“No one doubts the valor and commitment that characterized George Washington’s life. But to the end of his days he maintained a posture of exclusionism towards the slave. He was a fourth-generation slave-holder. He only allowed Negroes to enter the Continental Army because His Majesty’s Crown was attempting to recruit Negroes to the British cause.

“Washington was not without his moments of torment, those moments of conscience when something within told him that slavery was wrong. As he searched the future of America one day, he wrote to his nephew: ‘I wish from my soul that the legislature of this state could see the policy of gradual abolition of slavery. It might prevent much future mischief.’ In spite of this, Washington never made a public statement condemning slavery. He could not pull away from the system. When he died, he owned, or had on lease, more than 160 slaves.” (“Where Do We Go from Here: Chaos or Community?” by Martin Luther King, Jr., pp. 89-92)

Regarding Lincoln, he wrote:

“The strange duality towards the Negro and slavery vexed the mind of Abraham Lincoln for years. Few men in history have anchored their lives more deeply in moral convictions than Abraham Lincoln, but on the question of slavery Lincoln’s torments and vacillations were tenacious. As early as 1837, as a state legislator, Lincoln referred to the injustice and impracticality of slavery. Later he wrote of the physical differences between Blacks and whites and made it clear that he felt whites were superior. At times he concluded that the white man could not live with the Negro. This accounted for his conviction that the only answer to the problem was to colonize the Black man – send him back to Africa, or to West Indies or some other isolated spot. This view was still in his mind toward the height of the Civil War. Delegation after delegation – the Quakers above all, great abolitionists like Charles Summer, Horace Greeley and William Lloyd Garrison – pleaded with Lincoln to free the slaves, but he was firm in his resistance.” (Ibid.)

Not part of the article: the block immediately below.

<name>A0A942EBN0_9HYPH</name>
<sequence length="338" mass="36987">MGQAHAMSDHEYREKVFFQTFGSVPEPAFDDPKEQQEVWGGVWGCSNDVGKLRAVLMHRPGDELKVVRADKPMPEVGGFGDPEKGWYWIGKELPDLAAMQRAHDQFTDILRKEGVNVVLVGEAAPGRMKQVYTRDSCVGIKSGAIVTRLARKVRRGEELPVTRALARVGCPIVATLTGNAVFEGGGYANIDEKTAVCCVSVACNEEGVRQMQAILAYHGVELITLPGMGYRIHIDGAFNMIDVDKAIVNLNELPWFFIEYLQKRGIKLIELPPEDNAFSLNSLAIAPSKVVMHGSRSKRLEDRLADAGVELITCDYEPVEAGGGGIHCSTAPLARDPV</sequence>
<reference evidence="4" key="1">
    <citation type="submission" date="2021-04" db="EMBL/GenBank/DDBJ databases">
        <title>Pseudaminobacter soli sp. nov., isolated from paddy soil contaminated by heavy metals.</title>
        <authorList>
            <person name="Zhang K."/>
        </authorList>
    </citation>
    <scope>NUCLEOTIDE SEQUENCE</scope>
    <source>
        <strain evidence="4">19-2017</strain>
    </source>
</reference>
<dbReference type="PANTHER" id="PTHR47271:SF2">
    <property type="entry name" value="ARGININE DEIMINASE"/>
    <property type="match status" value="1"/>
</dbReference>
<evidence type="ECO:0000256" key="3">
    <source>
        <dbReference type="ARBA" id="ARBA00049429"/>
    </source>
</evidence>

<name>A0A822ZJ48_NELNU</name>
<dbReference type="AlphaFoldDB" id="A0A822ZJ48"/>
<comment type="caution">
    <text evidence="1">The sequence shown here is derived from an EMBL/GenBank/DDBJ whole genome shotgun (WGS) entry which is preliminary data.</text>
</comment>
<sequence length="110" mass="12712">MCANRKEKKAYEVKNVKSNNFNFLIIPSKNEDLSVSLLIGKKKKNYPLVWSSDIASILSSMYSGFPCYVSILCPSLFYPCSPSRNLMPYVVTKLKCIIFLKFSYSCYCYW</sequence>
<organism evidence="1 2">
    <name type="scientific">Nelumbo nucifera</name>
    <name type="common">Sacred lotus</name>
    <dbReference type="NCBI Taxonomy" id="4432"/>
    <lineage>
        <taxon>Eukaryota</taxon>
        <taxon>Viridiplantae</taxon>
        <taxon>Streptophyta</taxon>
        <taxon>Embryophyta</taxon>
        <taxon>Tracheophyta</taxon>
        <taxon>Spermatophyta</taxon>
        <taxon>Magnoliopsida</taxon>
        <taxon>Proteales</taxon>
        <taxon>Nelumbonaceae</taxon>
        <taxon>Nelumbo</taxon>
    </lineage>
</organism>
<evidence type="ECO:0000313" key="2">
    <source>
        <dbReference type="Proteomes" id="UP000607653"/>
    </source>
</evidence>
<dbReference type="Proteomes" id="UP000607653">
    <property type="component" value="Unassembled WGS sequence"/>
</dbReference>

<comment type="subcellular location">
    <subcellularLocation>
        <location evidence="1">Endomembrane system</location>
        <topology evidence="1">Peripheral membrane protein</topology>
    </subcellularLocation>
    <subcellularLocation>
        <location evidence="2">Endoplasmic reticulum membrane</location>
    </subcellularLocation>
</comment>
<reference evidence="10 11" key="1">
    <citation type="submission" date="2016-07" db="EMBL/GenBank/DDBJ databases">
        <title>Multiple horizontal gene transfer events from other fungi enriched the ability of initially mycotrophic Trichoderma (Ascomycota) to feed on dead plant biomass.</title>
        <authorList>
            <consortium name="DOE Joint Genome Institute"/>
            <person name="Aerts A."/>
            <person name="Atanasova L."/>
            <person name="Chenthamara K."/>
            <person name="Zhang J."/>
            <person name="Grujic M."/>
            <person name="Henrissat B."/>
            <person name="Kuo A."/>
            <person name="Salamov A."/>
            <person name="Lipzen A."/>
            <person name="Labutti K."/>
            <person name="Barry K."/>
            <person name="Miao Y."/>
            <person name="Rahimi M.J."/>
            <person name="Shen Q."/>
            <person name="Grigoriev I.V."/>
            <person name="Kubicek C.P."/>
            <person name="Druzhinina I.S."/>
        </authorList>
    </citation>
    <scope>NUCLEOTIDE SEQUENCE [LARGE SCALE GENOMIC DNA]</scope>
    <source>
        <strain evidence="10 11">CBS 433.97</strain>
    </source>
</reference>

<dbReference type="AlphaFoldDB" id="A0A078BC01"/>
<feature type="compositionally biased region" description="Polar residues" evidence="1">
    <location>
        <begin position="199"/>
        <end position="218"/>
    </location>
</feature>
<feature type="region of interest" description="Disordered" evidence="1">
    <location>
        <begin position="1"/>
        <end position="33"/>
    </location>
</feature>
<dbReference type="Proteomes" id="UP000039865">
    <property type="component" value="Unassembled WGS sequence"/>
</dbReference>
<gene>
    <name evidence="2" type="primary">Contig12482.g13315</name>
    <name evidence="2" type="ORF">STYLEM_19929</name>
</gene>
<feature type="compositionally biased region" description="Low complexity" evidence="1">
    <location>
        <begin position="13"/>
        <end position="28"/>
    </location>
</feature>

It’s no secret that I firmly believe in what MLK stood for, which was equality and social justice for all, nor that I take exception with his religious nonviolence approach, but I concur with his appraisal of Washington’s and Lincoln’s relative unconcern for the human rights of Black people. Yet somehow, in “Rick Ross’s” deluded mind it made sense to decorate is skin indelibly with ink to showcase his love and admiration for these guys who would not have minded seeing him chained and whipped or having half his foot chopped off, had he lived in their day. To make matters worse, this picture appeared in Ebony Magazine, founded in 1946 by John H. Johnson, with the intent to culturally, socially and politically uplift the people of the Black community; which once courageously exposed the unjust torture and murder of Emmit Till. Now it is promoting the coonishness of “Rick Ross”? Well, listen to what they wrote about him:

“One of the biggest names in hip-hop right now is Rick Ross because his beats are gigantic and funky, his voice has that oomph, and his rhymes about the drug life are cinematic. Regardless of whether he actually lived it, Ross’s sonic package is compelling and believable as the movie Scarface, by which he’s greatly influenced. His fifth solo album, God Forgives I Don’t, is highly anticipated within hip-hop circles, in part because his “Rich Forever” mix tape, released in January, is one of the hottest of the year so far. Ross has an ear for picking great beats and knows just how to flow smoothly through them; but when he says he’s working with the legendary beat maker Dr. Dre on God Forgives I don’t, the mind boggles at the possibilities…”